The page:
In many fields regulation is there to keep us safe and encourage ethical practice but where high barriers to entry exist this frequently leads to limited market choices and poorer access to services. In order to deal with this issue regulators are increasingly experimenting with new approaches, including the development of regulatory sandboxes.
What is the regulatory sandbox?
Regulatory sandboxes provide safe spaces for experimenting. In brief they constitute a programme adopted by regulators which provide a new set of rules for those people looking to test their new products and business models in a live environment. They combine release from specific regulatory frameworks with strict regulatory supervision over a time limited period. They can help to minimize legal uncertainties for innovators, and help to improve access to investment.
In February ofgem announced that they will be launching a ‘Regulatory Sandbox’. The UK energy sector regulator has invited proposals for innovations which could benefit from being given the opportunity to test new innovations without the traditional regulatory constraints that face new start-ups.
It is an example of a trend in regulation that is seeking to overcome the challenge of providing a safe and accessible space for innovations that frequently find regulation a barrier, whilst still maintaining the protections that we need.
Social innovation is about providing new solutions to some of the intractable challenges that we face. However social innovation can also be about overcoming the blockages in the system that prevent good ideas from taking hold, changing the relationships between actors or the ways that people work together.
By utilising socially innovative tools and methods themselves policymakers and regulators have a role to play in creating new ways of working, new business models, new organisational structures, and new governance forms. In this way they can help to overcome those barriers that stop ideas- both old and new- from taking hold.
What makes the sandbox model particularly interesting is that it can be seen to be an example of what is known as ‘right touch’ regulation. This is a more bespoke approach to dealing with innovation, and a more nimble approach to the needs of innovators, the role of regulation and the needs of consumers.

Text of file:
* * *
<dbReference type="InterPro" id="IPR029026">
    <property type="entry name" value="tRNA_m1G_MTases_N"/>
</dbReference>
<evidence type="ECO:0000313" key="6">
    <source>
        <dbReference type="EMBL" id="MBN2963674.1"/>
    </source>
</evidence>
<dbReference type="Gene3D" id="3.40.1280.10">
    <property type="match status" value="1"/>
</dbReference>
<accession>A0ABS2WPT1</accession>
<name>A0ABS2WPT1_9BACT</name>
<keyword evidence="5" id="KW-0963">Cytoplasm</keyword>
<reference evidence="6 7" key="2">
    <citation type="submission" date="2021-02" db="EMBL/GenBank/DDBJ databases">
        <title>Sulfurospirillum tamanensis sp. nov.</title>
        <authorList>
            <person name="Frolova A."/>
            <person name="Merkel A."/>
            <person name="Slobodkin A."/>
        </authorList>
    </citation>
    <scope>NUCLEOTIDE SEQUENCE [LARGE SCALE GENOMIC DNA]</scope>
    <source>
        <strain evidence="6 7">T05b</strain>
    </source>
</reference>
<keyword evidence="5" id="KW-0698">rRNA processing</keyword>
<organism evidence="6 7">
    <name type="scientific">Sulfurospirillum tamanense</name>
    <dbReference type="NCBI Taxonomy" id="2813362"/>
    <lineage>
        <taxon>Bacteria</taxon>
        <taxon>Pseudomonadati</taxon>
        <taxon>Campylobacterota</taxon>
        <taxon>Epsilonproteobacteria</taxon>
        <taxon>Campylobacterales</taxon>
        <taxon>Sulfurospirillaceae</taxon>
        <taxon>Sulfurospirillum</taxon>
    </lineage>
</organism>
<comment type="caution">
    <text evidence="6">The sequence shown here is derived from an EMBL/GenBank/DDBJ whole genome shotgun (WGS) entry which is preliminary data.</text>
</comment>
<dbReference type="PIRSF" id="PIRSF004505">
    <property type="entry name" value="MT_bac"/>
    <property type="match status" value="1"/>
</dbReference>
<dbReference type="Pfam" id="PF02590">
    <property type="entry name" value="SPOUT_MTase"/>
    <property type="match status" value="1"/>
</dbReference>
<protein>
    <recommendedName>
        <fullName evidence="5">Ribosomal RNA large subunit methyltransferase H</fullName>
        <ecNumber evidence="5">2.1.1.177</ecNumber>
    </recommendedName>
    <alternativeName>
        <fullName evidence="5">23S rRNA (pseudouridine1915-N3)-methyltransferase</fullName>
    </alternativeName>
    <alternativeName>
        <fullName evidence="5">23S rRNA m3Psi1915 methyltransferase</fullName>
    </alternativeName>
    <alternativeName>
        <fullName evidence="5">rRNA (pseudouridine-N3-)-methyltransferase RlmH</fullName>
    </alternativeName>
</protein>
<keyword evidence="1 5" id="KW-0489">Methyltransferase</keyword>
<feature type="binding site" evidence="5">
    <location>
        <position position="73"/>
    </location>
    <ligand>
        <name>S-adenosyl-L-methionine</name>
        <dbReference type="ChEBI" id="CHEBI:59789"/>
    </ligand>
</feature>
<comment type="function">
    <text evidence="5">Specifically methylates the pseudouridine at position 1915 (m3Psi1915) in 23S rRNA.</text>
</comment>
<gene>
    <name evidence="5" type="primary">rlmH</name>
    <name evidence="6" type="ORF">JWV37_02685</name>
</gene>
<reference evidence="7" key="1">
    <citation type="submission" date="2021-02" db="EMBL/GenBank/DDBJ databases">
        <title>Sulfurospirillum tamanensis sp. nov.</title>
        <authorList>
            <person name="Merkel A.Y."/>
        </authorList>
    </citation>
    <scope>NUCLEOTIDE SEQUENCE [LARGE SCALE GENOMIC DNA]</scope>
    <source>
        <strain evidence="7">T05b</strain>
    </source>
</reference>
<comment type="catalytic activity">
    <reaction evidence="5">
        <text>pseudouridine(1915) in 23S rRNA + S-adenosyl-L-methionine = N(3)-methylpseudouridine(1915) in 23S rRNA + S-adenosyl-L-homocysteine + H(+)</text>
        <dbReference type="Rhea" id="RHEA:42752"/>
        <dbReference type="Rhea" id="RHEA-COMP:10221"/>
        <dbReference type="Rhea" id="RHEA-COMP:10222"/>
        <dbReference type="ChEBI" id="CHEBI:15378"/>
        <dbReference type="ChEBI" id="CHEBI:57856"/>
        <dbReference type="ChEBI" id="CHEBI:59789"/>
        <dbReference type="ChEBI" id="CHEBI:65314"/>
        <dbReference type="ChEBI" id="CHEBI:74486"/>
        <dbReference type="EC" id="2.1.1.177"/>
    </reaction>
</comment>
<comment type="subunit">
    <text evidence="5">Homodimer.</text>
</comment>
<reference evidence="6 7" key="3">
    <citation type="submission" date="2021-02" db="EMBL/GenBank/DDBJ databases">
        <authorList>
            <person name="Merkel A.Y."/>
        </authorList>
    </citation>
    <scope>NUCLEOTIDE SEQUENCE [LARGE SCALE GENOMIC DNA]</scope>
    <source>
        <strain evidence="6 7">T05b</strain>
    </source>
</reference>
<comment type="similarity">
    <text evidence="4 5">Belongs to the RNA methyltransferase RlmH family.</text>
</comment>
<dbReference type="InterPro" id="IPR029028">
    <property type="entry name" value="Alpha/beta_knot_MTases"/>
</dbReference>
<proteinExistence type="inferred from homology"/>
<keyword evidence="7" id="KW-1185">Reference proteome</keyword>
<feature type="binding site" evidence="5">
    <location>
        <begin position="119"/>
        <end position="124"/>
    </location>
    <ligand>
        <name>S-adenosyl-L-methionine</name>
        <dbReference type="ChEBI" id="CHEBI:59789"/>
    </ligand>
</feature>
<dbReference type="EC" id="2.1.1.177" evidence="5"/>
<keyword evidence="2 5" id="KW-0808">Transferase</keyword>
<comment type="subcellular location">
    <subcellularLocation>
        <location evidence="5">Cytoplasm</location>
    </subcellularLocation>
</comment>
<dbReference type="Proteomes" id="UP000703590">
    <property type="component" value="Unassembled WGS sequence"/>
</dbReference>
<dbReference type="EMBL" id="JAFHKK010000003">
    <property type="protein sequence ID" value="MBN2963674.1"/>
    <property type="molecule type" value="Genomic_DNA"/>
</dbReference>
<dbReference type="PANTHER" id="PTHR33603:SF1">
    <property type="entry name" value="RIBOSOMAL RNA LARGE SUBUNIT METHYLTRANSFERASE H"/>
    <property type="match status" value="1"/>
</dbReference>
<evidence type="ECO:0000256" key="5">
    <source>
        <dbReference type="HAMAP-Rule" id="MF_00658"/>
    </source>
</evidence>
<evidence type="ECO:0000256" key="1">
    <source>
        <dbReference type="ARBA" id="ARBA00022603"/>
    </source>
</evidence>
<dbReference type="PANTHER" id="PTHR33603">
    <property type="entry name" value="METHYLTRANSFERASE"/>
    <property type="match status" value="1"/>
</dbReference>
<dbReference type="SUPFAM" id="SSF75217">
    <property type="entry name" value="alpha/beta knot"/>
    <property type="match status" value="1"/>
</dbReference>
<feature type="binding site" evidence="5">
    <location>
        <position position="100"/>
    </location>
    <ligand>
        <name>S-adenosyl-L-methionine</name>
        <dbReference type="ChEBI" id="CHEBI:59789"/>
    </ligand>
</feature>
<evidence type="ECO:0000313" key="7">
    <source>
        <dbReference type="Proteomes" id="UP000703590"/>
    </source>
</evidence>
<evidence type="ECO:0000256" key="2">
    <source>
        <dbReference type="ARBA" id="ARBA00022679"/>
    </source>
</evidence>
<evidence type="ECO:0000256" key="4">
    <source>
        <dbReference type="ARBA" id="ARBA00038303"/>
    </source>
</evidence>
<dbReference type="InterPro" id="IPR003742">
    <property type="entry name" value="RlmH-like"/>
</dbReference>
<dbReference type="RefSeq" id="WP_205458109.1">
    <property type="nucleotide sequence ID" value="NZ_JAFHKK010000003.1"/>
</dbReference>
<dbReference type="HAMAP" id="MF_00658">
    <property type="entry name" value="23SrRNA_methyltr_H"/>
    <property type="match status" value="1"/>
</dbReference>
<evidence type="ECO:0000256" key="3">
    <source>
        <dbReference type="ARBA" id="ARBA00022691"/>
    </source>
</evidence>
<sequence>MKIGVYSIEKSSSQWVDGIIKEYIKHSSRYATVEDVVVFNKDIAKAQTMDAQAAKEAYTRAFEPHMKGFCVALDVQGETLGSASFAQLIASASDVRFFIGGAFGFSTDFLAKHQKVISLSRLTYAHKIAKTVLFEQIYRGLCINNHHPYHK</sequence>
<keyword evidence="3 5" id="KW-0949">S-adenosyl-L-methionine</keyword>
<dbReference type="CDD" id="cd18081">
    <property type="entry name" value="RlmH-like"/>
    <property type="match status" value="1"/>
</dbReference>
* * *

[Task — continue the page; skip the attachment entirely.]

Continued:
This pioneering policy instrument was developed for the world of finance and is increasingly popular as a way of dealing with regulatory barriers to innovation in this field. It has played a key role in facilitating innovations in financial technology (FinTech). Sandboxes now exist in the UK, Singapore, Hong Kong and Australia with policymakers in the USA also debating the merits of the approach.
The sandbox developed in 2016 by the UK’s Financial Conduct Authority (FCA) was the first example of this model of regulation. Of the firms who applied to be part of the first cohort, 24 met the eligibility criteria, whilst 18 firms are now entering the test phase, with a second cohort currently being selected.
Christopher Woolard, Executive Director of Strategy and Competition at the FCA described the process of initiating the sandbox:
It has been an intense process for both firms and ourselves and we are grateful for their cooperation and hard work in getting us all to this position. We look forward to these businesses bringing new products and services to market whilst we ensure that appropriate consumer protection safeguards are in place.[i]
The approach will take time to deliver its impacts but the arrival of the ofgem sandbox demonstrates the appetite to move this approach beyond finance, signalling opportunities in new sectors and once again suggesting the UK is ahead of the game when it comes to innovation. Like the sandbox developed by the FCA, this is part of a wider suite of support for innovation which not only enables, but seeks to remove barriers, with the aim of providing new and better quality services to the people who need them.
It is an approach which considers policymakers as not only helping innovation but also being innovators. As discussed in our joint report with NESTA for the ‘Social Innovation Communities’ project, ‘Social Innovation Policy in Europe: Where Next?’, if we are to make headway in dealing with societies ‘wicked problems’, policymakers need to conceive of themselves as innovators, rather than just being there to support innovators.
The sandbox approach is one encouraging signal that this message is beginning to take hold.
Regulatory innovation can be difficult, it is about getting the balance right between ensuring consumer protections whilst making sure that it’s possible to try new things. The trial approach being adopted will offer useful insight, not only into how to regulate innovation but also into how we can experiment with new approaches, even in potentially high-risk environments.
[i] FCA Press Release: ‘Financial Conduct Authority unveils successful sandbox firms on the second anniversary of Project Innovate’ https://www.fca.org.uk/news/press-releases/financial-conduct-authority-unveils-successful-sandbox-firms-second-anniversary